HASSELBLAD 907X 50c – Fresh from the field

I am working on a comprehensive review of the Hasselblad 907X 50c camera but I thought I would share with you my first, rather random, thoughts after shooting with this new system for the last five days. 

The moment you take the camera out of the box, you know you are dealing with something different. It’s very small for medium format and its cube-like shape fits perfectly into your hand. It is a truly beautiful camera. The materials are of the highest quality. Every edge, button and surface makes me think of a collectible item rather than a typical photographic tool. Even the battery door is beautifully made with a quality H letter engraved on it. The way the door opens and closes is just genius, especially compared to the clumsy cheap battery doors in so many cameras nowadays. I have to say that from the industrial design perspective it is currently the most beautiful camera on the market. Many of you may not care about that but it matters to me.  

The first lens I attached was the XCD 45p – a small but capable glass. This combo means the system is so small and light you can hold it comfortably in one hand. Then, there are the operations. The shutter button is located on the right bottom corner of the lens and it feels right on target when you hold the camera. In fact, you can operate the camera with one hand if you want to. 

The operations are stripped to the bare minimum. The shutter button is wrapped in a scrolling wheel, which allows you to change the aperture. The LCD screen has five solid buttons along the lower edge of LCD – that’s all you have and all you need. The Hasselblad menu system is one of the most elegant, simple and photography-oriented on the market. It is the bare minimum for what you need for photography and I really enjoy it. Despite the emphasis on design, I could find everything I needed in the menu without looking at a manual. A simple thing such as formatting the card requires two steps without needing the menu. I wish other camera manufacturers would stop the frenzy of adding functions and buttons to their cameras. The spartan approach here is very refreshing.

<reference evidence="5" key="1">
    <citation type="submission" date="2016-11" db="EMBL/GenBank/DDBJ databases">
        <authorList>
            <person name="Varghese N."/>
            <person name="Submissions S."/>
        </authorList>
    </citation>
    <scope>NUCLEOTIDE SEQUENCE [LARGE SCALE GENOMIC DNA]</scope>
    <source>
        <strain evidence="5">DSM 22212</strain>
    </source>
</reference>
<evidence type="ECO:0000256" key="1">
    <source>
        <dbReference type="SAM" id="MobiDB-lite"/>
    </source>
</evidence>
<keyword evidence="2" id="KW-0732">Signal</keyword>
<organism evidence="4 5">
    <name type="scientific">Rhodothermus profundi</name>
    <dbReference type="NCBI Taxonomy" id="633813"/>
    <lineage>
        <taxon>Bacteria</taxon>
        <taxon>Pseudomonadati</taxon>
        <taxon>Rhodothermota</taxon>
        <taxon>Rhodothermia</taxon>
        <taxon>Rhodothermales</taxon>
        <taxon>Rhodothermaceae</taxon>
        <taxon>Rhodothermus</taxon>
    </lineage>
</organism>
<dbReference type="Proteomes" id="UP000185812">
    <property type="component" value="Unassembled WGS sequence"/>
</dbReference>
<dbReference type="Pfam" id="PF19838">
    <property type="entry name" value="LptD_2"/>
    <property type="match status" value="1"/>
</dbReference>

For those who would like to add more functionality, the additional grip (beautifully matched to the camera) provides all the answers and more. My favourite is the focus point selector positioned on the upper part of the grip, which works beautifully. Interestingly enough even with the grip the camera feels light and playful. At the beginning I thought the separation of the grip from the camera by a metal attachment would feel strange but it’s quite the opposite. It feels so refreshing, reassuring and comfortable to hold (your hand can wrap around it, unlike the built-in grips). 

How does it work in the field? I really enjoyed it. I noticed that I used the camera differently depending on whether I wanted to have the grip attached or not. It is so tempting to put on a small lens like the XCD 45p and play with the camera, using it in a straightforward and photographic-centred way. On the other hand, the grip adds functionality and allows you to shoot in a more traditional way. 

One of the biggest surprises was the battery life. I was expecting to go through batteries very quickly but just two were enough for the entire day of shooting in the field. 

In terms of the imagery, it has the same sensor as the X1D 50c II so the image quality is equally impressive and more than adequate for most people. For those who need more resolution and detail, Fujifilm GFX 100 or the Phase One system will take you there. 

One of the revelations of this system is its compatibility and possible expansion, including all the range of lenses. I will write more about it in the upcoming review. 

Yes, I am working on a comprehensive piece about this new system in which I will share more detailed information with you. I have to say I’m glad Hasselblad tapped into its rich heritage and came up with this product, which allowed them to differentiate themselves from the competition. They managed to create a camera that goes beyond being a dry photographic tool and taps into nostalgia, the fun factor and a feeling of photographic elation (actually not that easy to evoke). I like this new form so much that I will consider investing in the system myself. 

Below please find a few images taken with the 907X 50c and the XCD 90, 45P and 35-75 lenses. Many more to come.

And don’t forget to check out the October issue of the Medium Format Magazine which includes an extensive interview with Michael Kenna.   

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